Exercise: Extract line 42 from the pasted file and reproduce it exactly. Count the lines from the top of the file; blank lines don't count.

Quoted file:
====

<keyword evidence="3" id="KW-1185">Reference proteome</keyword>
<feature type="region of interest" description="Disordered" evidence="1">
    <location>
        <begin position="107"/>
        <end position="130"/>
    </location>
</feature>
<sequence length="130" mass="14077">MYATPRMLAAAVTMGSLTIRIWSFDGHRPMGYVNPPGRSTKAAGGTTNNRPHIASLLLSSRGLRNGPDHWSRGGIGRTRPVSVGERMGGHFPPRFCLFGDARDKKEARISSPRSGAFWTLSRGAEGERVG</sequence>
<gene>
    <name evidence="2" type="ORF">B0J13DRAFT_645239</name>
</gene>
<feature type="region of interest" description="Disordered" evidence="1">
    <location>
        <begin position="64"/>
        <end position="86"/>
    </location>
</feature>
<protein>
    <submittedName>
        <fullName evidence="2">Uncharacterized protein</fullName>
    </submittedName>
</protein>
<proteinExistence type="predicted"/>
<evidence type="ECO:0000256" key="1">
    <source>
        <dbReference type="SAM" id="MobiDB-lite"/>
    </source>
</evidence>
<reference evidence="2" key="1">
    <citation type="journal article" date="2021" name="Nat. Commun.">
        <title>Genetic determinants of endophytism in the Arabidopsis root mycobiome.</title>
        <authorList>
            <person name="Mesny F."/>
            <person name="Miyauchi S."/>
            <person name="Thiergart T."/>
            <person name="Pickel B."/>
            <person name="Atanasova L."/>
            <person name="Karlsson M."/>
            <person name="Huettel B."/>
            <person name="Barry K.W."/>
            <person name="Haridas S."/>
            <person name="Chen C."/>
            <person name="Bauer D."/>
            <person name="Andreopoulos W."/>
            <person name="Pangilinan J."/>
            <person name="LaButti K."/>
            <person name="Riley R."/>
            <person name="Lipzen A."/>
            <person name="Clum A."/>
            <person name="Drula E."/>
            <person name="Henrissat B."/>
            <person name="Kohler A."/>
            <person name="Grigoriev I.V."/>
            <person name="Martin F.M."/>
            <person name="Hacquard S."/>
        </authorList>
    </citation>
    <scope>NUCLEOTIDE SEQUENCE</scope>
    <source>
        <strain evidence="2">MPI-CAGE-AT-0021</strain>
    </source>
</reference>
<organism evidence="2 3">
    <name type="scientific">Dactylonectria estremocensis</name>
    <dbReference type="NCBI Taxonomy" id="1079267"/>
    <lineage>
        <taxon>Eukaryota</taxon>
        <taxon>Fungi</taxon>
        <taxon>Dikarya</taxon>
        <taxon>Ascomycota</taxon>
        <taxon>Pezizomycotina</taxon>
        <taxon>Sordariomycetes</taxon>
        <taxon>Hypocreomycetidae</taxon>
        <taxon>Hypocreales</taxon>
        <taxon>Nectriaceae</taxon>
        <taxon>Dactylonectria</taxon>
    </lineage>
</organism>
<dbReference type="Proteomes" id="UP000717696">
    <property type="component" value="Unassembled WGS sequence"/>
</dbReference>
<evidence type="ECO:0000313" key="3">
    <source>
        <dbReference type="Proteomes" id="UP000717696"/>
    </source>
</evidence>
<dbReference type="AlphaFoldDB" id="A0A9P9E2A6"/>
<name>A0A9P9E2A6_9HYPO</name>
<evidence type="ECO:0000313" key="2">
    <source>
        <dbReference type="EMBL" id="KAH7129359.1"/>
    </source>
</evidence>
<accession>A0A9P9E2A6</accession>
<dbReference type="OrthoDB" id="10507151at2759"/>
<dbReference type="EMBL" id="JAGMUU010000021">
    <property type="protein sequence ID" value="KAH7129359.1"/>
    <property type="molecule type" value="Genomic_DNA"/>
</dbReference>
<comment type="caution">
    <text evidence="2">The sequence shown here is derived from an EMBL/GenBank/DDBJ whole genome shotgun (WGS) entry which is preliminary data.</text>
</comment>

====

            <person name="Chen C."/>